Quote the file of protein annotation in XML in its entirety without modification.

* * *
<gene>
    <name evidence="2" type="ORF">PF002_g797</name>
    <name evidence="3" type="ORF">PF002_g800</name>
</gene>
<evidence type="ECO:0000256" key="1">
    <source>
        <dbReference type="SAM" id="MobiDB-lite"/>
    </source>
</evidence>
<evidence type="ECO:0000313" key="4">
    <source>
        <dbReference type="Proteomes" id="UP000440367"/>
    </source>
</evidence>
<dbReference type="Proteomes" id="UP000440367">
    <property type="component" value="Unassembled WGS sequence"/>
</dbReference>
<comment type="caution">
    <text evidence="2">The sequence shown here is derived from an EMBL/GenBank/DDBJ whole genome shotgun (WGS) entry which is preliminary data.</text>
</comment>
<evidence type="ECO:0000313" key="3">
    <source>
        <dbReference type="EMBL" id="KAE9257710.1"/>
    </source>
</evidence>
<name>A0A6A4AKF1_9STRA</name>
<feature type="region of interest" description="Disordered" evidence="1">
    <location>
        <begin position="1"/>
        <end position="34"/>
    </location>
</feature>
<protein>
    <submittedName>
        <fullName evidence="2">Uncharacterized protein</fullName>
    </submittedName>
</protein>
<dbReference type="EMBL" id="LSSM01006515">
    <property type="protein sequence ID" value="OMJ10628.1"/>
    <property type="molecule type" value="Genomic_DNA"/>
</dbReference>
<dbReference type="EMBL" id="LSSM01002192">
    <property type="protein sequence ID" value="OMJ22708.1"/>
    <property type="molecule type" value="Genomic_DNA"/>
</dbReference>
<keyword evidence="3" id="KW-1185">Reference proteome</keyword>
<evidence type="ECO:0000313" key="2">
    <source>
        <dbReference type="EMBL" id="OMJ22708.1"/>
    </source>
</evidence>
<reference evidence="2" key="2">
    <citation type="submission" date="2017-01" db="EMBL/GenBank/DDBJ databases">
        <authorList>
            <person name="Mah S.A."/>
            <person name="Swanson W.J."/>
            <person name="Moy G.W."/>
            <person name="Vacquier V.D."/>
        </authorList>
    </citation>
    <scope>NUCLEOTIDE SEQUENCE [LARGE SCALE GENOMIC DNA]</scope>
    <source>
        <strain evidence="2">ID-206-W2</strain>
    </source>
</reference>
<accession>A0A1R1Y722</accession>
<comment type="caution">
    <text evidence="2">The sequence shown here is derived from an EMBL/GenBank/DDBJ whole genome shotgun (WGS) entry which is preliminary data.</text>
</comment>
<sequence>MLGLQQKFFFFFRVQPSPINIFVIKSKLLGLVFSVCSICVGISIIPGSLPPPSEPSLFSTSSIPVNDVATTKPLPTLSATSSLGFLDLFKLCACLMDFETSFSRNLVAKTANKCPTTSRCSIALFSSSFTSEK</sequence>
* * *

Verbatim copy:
<gene>
    <name evidence="2" type="ORF">PF002_g797</name>
    <name evidence="3" type="ORF">PF002_g800</name>
</gene>
<evidence type="ECO:0000256" key="1">
    <source>
        <dbReference type="SAM" id="MobiDB-lite"/>
    </source>
</evidence>
<evidence type="ECO:0000313" key="4">
    <source>
        <dbReference type="Proteomes" id="UP000440367"/>
    </source>
</evidence>
<dbReference type="Proteomes" id="UP000440367">
    <property type="component" value="Unassembled WGS sequence"/>
</dbReference>
<comment type="caution">
    <text evidence="2">The sequence shown here is derived from an EMBL/GenBank/DDBJ whole genome shotgun (WGS) entry which is preliminary data.</text>
</comment>
<evidence type="ECO:0000313" key="3">
    <source>
        <dbReference type="EMBL" id="KAE9257710.1"/>
    </source>
</evidence>
<name>A0A6A4AKF1_9STRA</name>
<feature type="region of interest" description="Disordered" evidence="1">
    <location>
        <begin position="1"/>
        <end position="34"/>
    </location>
</feature>
<protein>
    <submittedName>
        <fullName evidence="2">Uncharacterized protein</fullName>
    </submittedName>
</protein>
<dbReference type="EMBL" id="LSSM01006515">
    <property type="protein sequence ID" value="OMJ10628.1"/>
    <property type="molecule type" value="Genomic_DNA"/>
</dbReference>
<dbReference type="EMBL" id="LSSM01002192">
    <property type="protein sequence ID" value="OMJ22708.1"/>
    <property type="molecule type" value="Genomic_DNA"/>
</dbReference>
<keyword evidence="3" id="KW-1185">Reference proteome</keyword>
<evidence type="ECO:0000313" key="2">
    <source>
        <dbReference type="EMBL" id="OMJ22708.1"/>
    </source>
</evidence>
<reference evidence="2" key="2">
    <citation type="submission" date="2017-01" db="EMBL/GenBank/DDBJ databases">
        <authorList>
            <person name="Mah S.A."/>
            <person name="Swanson W.J."/>
            <person name="Moy G.W."/>
            <person name="Vacquier V.D."/>
        </authorList>
    </citation>
    <scope>NUCLEOTIDE SEQUENCE [LARGE SCALE GENOMIC DNA]</scope>
    <source>
        <strain evidence="2">ID-206-W2</strain>
    </source>
</reference>
<accession>A0A1R1Y722</accession>
<comment type="caution">
    <text evidence="2">The sequence shown here is derived from an EMBL/GenBank/DDBJ whole genome shotgun (WGS) entry which is preliminary data.</text>
</comment>
<sequence>MLGLQQKFFFFFRVQPSPINIFVIKSKLLGLVFSVCSICVGISIIPGSLPPPSEPSLFSTSSIPVNDVATTKPLPTLSATSSLGFLDLFKLCACLMDFETSFSRNLVAKTANKCPTTSRCSIALFSSSFTSEK</sequence>